Most of the time, when you get a cut or scrape your body rushes to fight off infection and repair the damaged tissue. But for some people, the body struggles with the healing process and chronic, non-healing wounds become a problem.
Hyperbaric oxygen therapy (HBOT) is a form of treatment for wounds that provides pure oxygen to a patient in a pressurized chamber and can give the body a jump-start to promote healing.
“Wounds that are chronically infected are typically stuck in an inflammatory phase,” said Priscilla Latta, MD, who provides services at Samaritan Wound, Vein & Hyperbaric Medicine in Albany. “When you infuse a huge amount of oxygen into a wound that has poor blood flow, you reduce inflammation, promote collagen formation and help new blood vessels grow.”
How it Works
According to Dr. Latta, air contains on average about 21 percent oxygen, which is plenty for healthy blood oxygen levels. During oxygen therapy, 100 percent oxygen is provided. Within the pressured chamber the oxygen molecules shrink so that the lungs are able to bring in about 10 times more oxygen into the blood stream than they do normally. This oxygen influx improves the way the blood reaches and reacts with the damaged tissue to regenerate new, healthy tissue.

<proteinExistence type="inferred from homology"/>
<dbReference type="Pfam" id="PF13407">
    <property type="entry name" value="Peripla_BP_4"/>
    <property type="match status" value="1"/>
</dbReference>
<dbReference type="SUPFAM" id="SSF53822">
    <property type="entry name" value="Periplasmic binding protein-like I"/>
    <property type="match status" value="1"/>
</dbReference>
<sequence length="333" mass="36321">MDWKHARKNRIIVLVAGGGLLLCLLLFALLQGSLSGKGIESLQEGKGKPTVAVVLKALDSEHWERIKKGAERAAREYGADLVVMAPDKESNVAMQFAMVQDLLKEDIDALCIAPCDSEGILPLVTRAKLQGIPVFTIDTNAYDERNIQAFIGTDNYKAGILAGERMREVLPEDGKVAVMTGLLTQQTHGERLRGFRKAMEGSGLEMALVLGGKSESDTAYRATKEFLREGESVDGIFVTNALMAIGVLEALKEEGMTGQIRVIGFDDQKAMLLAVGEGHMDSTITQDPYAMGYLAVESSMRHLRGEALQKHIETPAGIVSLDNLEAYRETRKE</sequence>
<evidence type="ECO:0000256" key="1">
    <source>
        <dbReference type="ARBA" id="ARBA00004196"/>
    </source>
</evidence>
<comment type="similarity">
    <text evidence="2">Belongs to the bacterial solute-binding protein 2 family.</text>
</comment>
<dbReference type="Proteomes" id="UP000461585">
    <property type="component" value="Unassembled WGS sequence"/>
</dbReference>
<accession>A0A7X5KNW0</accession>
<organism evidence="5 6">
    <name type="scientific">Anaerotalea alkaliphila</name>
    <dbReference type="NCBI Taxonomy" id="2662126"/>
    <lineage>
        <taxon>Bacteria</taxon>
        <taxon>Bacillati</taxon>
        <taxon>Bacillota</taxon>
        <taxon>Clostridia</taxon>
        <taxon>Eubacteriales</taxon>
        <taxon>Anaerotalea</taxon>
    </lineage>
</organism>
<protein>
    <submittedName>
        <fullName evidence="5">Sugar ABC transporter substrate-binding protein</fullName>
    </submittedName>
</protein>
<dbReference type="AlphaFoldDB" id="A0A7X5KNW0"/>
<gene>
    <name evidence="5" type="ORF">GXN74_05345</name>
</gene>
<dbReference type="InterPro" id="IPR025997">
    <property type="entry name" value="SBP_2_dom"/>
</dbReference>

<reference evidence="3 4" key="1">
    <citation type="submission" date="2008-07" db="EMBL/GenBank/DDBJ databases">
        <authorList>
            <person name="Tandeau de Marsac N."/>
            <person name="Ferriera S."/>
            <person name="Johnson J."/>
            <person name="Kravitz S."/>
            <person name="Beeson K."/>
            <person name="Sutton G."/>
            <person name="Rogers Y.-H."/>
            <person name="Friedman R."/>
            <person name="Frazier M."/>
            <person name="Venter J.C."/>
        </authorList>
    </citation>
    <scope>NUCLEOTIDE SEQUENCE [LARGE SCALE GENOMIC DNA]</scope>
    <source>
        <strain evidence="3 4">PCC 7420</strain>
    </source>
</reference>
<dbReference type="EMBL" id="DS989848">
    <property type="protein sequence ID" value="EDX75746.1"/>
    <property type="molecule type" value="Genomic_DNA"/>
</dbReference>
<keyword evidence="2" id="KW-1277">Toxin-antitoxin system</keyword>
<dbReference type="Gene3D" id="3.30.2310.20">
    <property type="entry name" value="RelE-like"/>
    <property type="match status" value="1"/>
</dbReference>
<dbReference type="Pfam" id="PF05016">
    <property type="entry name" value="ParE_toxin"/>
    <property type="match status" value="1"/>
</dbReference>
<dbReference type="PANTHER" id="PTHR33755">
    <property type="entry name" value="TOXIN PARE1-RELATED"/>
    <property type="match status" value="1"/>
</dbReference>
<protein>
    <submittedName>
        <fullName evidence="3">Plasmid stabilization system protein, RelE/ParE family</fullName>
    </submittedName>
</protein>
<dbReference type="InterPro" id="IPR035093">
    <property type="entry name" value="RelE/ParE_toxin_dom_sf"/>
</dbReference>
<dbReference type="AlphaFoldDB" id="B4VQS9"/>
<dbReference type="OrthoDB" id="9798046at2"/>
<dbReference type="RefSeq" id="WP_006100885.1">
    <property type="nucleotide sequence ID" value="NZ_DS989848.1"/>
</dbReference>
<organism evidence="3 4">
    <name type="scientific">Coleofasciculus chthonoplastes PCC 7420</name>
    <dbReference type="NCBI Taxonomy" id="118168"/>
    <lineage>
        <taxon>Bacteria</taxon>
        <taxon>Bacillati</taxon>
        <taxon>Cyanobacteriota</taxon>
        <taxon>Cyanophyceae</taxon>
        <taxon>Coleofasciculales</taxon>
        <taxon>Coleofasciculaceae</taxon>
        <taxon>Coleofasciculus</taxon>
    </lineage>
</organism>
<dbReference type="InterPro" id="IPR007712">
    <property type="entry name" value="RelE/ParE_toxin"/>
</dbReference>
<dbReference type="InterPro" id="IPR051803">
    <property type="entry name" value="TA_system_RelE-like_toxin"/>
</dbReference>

“In this context, we’re using oxygen as a drug,” said Dr. Latta.
When HBOT Can Help
During treatment, patients lie in a chamber and breathe in pure oxygen. Since the chamber is pressurized to an equivalent of 33 feet under sea, they may feel their ears pop as they “dive.” Patients usually need to dive for two hours, five days a week for a total of 30 to 60 treatments.
Non-healing wounds are typically characterized as wounds that haven’t healed within 30 days. Dr. Latta reports that diabetic foot ulcers and wounds from radiation often respond well to HBOT. The therapy can help tissue damage from prior radiation. Crush injuries and chronic bone infections may also benefit from supportive HBOT care.
“Our patients experience the best outcome when oxygen therapy is used early on and in combination with other traditional measures,” said Dr. Latta. “It’s not a cure-all for every wound and not everyone is a good candidate for the procedure, but for wounds that need a little extra help, it can enhance the healing process.”
Read more about wound care in our health library.